All three men refocus on me, and away from Carla-mouth pressed to a firm line. But it is Jason I talk to, him I have to convince. “Yes. Seeing or evening talking about, imagining blood can cause her to pass out.” Everyone eyes the almost empty bag of O positive draining its way into a tube attached to my arm, then turns to Carla. Whether she’s acting or having a genuine reaction to the situation I don’t know. Her eyes go soft and roll back a bit. She sits hard on the doctor’s rolling potters chair. “Of course NOT always, but especially in shocking situations. So what happened was, I reached my arm out suddenly to grab…something…being a bit tired and clumsy and all. And Carla sliced my arm…on accident.” I smile hard.
Carla rests her forehead on one hand. Looking broken down by the story. Jason stays silent, but I can read his mind loud and clear, yelling through the lemon cleaner air between us. BULLSHIT.
“That’s the story?” says lead cop.
“Yes, officer.” My normal voice has returned. “So you see…I mean I am very sorry you came out all this way, but there is no need. No crime to report here.”
“Hmh.” He stares well into me. Then Carla, but her face is part hidden by pale hands. Back to me. Back-up waits for his partner, pen tip on paper. I look him back head on, keeping that smile up. Jason’s bullshit hangs around my ears, which I can feel turning red. Five minutes must pass, the door swooshes back open. A nurse. I gulp back a sigh.
The officer does not look happy. Perhaps feeling his time has been wasted, to make something of it. He launches into a soliloquy of knife safety. The need to stay aware of kitchen dangers at all times to avoid injury and possibly even death. He even pulls some statistic out of somewhere to bolster up his speech as he addresses the room. The whole while Jason nodding, Carla peeking at me from behind her hand, and the nurse fussing with the blood bag and checking my blood pressure. He winds down and shuffles the lower officer out of the room. I motion Jason to wait outside as well, making our hand signal for coffee.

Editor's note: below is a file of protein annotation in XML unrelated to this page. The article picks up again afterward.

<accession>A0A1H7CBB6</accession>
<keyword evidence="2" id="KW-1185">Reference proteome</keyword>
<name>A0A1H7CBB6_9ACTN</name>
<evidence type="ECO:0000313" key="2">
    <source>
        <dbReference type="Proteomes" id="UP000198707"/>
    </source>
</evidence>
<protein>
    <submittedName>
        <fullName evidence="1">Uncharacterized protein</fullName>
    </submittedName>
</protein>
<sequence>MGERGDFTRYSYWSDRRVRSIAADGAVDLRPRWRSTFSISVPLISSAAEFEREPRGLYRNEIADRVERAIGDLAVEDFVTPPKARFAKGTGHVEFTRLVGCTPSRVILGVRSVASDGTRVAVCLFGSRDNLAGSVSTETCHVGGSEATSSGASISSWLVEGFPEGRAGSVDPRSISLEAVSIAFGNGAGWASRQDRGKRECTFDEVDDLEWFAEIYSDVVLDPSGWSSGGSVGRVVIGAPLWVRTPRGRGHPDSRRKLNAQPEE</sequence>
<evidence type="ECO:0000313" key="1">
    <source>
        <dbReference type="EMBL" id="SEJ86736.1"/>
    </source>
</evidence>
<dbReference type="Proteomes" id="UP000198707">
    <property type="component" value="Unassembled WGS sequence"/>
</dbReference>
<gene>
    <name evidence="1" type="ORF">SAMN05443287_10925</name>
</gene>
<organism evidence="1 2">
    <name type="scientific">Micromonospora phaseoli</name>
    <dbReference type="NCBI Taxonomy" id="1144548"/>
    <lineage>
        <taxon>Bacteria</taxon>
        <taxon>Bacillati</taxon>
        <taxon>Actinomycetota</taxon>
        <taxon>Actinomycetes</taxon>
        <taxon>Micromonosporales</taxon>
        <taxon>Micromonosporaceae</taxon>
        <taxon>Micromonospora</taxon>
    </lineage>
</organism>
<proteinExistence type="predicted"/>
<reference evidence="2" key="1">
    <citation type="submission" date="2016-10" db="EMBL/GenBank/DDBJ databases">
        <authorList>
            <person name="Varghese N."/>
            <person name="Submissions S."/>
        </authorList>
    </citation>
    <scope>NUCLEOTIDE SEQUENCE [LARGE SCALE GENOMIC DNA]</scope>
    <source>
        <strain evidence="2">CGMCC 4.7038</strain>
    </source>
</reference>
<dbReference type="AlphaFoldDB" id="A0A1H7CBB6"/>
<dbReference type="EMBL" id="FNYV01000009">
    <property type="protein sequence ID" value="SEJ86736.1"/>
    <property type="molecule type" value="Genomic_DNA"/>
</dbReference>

When everyone’s gone, including the nurse, Carla stands again and looks at the blood bag. “I did actually feel a little faint, but I don’t think anyone believed that story.”
“It doesn’t matter.” And this is the moment, she reveals a hidden knife from her pocket to end it now. Cut at the jugular and race out of the hospital past my unknowing husband. On the run, across borders, to murder again. But, none of that happens of course. Not Carla. No. Carla begins to laugh, beginning at a giggle and moving to a full belly chortle. Contagious. We both must go at it for a few minutes, til I begin to go weak myself.
“I am so sorry. Really. I don’t know what happened to me. Maybe upper management suggesting anger therapy wasn’t half-crazy.” She extends her hand out to shake. “Still running partners?”
I take her hand for a very formal agreeing shake.
“I promise never to quip about meat again. But, maybe you should consider those anger management classes?”
“I swear it, will take my company up on their offer first thing.”
Her grip tightens and smile slides into a toothy grin.